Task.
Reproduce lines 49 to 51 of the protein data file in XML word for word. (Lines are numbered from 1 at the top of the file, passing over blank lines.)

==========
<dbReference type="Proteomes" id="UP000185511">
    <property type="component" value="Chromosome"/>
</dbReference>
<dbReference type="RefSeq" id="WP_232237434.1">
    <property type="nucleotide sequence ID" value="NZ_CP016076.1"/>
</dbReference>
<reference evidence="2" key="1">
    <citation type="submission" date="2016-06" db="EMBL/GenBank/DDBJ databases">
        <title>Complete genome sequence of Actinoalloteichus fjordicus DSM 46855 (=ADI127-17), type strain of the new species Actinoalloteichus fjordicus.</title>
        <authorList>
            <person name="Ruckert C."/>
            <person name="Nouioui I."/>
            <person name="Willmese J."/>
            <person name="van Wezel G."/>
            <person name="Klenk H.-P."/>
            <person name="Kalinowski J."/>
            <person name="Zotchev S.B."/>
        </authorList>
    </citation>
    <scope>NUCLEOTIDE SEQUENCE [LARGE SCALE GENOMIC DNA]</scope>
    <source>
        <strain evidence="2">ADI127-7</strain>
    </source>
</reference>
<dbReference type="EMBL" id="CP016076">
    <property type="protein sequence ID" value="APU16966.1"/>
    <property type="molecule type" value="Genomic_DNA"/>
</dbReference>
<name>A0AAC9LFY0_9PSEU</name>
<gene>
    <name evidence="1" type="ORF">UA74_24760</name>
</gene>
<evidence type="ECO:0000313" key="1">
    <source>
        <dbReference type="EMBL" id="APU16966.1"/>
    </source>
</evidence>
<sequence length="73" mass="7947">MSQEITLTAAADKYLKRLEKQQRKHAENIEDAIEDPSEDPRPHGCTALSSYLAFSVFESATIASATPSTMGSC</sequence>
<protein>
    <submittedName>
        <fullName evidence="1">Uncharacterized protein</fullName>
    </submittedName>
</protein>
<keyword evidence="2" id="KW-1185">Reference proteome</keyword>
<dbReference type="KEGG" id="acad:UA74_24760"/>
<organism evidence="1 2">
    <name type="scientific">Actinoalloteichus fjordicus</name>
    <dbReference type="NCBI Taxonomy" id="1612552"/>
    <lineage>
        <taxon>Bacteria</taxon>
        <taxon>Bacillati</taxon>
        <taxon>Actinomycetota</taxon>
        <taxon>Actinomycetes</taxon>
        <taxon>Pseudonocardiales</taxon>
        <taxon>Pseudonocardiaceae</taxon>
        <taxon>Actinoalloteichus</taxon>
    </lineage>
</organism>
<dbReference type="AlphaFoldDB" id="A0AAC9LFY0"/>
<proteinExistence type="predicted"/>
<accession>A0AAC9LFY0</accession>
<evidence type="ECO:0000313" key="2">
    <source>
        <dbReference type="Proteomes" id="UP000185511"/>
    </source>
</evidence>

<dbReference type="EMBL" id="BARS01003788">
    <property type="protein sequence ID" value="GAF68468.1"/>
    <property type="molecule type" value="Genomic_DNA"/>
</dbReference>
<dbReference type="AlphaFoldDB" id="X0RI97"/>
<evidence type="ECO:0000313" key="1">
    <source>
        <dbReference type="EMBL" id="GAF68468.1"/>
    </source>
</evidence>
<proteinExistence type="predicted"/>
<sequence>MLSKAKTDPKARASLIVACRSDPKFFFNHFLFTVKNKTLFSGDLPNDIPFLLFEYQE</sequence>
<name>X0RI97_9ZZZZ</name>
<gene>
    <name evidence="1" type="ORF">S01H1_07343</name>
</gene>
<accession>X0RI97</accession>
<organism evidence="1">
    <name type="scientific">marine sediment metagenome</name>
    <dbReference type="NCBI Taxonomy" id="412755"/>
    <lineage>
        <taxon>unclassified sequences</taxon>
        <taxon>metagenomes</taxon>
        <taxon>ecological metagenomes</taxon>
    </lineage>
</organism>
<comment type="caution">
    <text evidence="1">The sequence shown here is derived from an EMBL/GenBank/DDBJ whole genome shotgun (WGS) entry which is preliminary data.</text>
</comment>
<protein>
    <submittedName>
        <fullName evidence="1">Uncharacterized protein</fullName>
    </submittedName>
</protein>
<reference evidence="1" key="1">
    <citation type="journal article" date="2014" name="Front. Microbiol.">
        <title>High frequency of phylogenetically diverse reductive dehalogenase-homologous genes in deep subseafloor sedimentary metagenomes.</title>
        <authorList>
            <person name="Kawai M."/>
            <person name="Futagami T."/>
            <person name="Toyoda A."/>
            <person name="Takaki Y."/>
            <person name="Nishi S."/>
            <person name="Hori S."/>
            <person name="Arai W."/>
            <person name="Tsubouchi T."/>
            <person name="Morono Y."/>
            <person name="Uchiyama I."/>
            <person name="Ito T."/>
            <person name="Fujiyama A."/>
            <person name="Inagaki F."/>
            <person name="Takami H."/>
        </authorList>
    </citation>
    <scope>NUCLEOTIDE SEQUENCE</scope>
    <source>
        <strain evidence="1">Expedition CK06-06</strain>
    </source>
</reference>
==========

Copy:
    <lineage>
        <taxon>Bacteria</taxon>
        <taxon>Bacillati</taxon>